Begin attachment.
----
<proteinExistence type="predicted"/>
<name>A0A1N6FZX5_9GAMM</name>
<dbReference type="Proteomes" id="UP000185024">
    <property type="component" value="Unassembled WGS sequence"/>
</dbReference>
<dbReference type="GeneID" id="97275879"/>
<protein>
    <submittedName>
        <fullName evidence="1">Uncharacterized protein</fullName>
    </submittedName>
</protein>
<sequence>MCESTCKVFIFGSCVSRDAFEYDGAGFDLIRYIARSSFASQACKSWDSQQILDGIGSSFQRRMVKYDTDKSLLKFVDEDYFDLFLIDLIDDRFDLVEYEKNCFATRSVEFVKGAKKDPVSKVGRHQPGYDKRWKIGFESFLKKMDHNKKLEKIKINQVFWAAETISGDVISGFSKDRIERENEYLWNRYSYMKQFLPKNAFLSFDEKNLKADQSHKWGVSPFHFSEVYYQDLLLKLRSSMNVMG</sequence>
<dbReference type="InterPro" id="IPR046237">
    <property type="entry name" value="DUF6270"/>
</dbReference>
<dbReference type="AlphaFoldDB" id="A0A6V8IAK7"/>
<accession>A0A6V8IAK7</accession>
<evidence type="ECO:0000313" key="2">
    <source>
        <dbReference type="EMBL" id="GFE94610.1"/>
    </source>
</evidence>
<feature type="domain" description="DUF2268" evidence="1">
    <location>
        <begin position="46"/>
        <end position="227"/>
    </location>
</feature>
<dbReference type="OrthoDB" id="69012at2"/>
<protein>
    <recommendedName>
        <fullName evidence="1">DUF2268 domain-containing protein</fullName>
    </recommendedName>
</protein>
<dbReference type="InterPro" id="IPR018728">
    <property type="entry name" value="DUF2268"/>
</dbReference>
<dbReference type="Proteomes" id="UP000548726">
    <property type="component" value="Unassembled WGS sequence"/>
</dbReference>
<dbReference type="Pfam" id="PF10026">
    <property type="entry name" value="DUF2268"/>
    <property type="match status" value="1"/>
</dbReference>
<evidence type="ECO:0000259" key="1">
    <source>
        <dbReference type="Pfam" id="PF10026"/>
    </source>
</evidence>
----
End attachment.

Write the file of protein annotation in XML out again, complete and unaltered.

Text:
<proteinExistence type="predicted"/>
<name>A0A1N6FZX5_9GAMM</name>
<dbReference type="Proteomes" id="UP000185024">
    <property type="component" value="Unassembled WGS sequence"/>
</dbReference>
<dbReference type="GeneID" id="97275879"/>
<protein>
    <submittedName>
        <fullName evidence="1">Uncharacterized protein</fullName>
    </submittedName>
</protein>
<sequence>MCESTCKVFIFGSCVSRDAFEYDGAGFDLIRYIARSSFASQACKSWDSQQILDGIGSSFQRRMVKYDTDKSLLKFVDEDYFDLFLIDLIDDRFDLVEYEKNCFATRSVEFVKGAKKDPVSKVGRHQPGYDKRWKIGFESFLKKMDHNKKLEKIKINQVFWAAETISGDVISGFSKDRIERENEYLWNRYSYMKQFLPKNAFLSFDEKNLKADQSHKWGVSPFHFSEVYYQDLLLKLRSSMNVMG</sequence>
<dbReference type="InterPro" id="IPR046237">
    <property type="entry name" value="DUF6270"/>
</dbReference>
<dbReference type="AlphaFoldDB" id="A0A6V8IAK7"/>
<accession>A0A6V8IAK7</accession>
<evidence type="ECO:0000313" key="2">
    <source>
        <dbReference type="EMBL" id="GFE94610.1"/>
    </source>
</evidence>
<feature type="domain" description="DUF2268" evidence="1">
    <location>
        <begin position="46"/>
        <end position="227"/>
    </location>
</feature>
<dbReference type="OrthoDB" id="69012at2"/>
<protein>
    <recommendedName>
        <fullName evidence="1">DUF2268 domain-containing protein</fullName>
    </recommendedName>
</protein>
<dbReference type="InterPro" id="IPR018728">
    <property type="entry name" value="DUF2268"/>
</dbReference>
<dbReference type="Proteomes" id="UP000548726">
    <property type="component" value="Unassembled WGS sequence"/>
</dbReference>
<dbReference type="Pfam" id="PF10026">
    <property type="entry name" value="DUF2268"/>
    <property type="match status" value="1"/>
</dbReference>
<evidence type="ECO:0000259" key="1">
    <source>
        <dbReference type="Pfam" id="PF10026"/>
    </source>
</evidence>